A 51-year-old Joliet woman was killed last week in a train accident in Downers Grove.
Witnesses reported seeing the woman go around the crossing gate and stand on a track just east of the Main Street station, said Lt. Mike Willison, of the Downers Grove Police Department.
While a Metra commuter train was stopped just east of the Main Street, Sherri Jaskoviak, 51, of Joliet, walked around the crossing gate. It was reported that she was walking southbound when she stopped, and stood there when a westbound Burlington Northern Santa Fe (BNSF) train struck her. The train was traveling about 40 mph at the time of the accident.
Authorities have not determined if the incident was a suicide. Jaskoviak was pronounced dead on the scene, and the incident is under investigation, said Willison.
A day before the fatal accident, George Swimmer, a Downers Grove resident and a member of the DuPage Railroad Safety Council, warned the village board about the dangerous state of village train crossings. Swimmer said that there is more that BNSF officials, who operate the freight trains that run through the village, could do to make crossings safer.
"If you live along the Union Pacific Line, you're probably a lot safer than living near a Burlington Northern Santa Fe line," he told the board.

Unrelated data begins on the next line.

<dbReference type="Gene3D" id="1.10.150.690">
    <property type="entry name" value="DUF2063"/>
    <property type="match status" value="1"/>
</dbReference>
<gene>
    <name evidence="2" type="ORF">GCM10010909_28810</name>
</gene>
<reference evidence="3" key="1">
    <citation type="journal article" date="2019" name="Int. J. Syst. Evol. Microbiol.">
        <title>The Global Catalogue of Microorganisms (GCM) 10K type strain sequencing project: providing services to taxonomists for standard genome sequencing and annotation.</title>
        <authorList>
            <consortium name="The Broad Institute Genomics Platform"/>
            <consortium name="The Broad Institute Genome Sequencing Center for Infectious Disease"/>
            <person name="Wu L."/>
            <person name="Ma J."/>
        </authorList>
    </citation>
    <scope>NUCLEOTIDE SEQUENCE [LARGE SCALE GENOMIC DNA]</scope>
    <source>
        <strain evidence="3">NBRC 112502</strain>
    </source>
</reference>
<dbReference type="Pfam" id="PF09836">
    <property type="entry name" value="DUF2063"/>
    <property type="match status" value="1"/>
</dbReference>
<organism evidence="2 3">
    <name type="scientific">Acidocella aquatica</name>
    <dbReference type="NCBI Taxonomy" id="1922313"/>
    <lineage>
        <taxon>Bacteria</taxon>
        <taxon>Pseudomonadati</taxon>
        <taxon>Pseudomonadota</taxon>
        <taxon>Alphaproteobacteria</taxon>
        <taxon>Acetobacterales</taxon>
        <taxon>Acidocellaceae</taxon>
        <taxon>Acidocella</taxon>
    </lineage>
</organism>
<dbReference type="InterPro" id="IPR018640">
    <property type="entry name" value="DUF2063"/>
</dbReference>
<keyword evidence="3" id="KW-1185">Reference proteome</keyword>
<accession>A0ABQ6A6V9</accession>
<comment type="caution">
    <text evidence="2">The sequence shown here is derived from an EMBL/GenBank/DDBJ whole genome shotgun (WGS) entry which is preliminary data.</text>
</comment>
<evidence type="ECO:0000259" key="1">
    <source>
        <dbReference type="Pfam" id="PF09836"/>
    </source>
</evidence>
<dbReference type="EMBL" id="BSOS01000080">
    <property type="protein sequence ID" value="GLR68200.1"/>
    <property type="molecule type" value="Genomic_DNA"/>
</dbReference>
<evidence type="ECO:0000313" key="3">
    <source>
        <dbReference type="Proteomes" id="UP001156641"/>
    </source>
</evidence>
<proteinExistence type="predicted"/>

A major concern is that most people don't recognize when a second train is coming into the station. Stops along the Union Pacific line use lights, verbal systems, as well as chimes to warn passengers when a second train is approaching.
Police said that this case is an issue with a person going around closed crossing gates.
"It's illegal to go through the gate before it goes all the way up," said Willison. "We will continue our education, to put out flyers and educate people, and hopefully get the message across," he said.
Last month a Westmont man was truck and killed by an Amtrak train while walking along the tracks near Cass Avenue and the BNSF line.
Authorities in Downers said that they've conducted 26 rail crossing enforcement campaigns this year, where they issued 15 citations and 52 warnings. Citations were issued in cases where a person went around the crossing gates while the gates were down, warnings were issued when police witnessed a person entering the track area, while the crossing gate were in the process of opening, said Willison.
"Officers stand there and watch. They're not undercover. They don't hide while they're watching (people violate crossing law)," he said.
Burlington Northern Santa Fe also conducts its own investigation in cases of train fatalities, said Willison.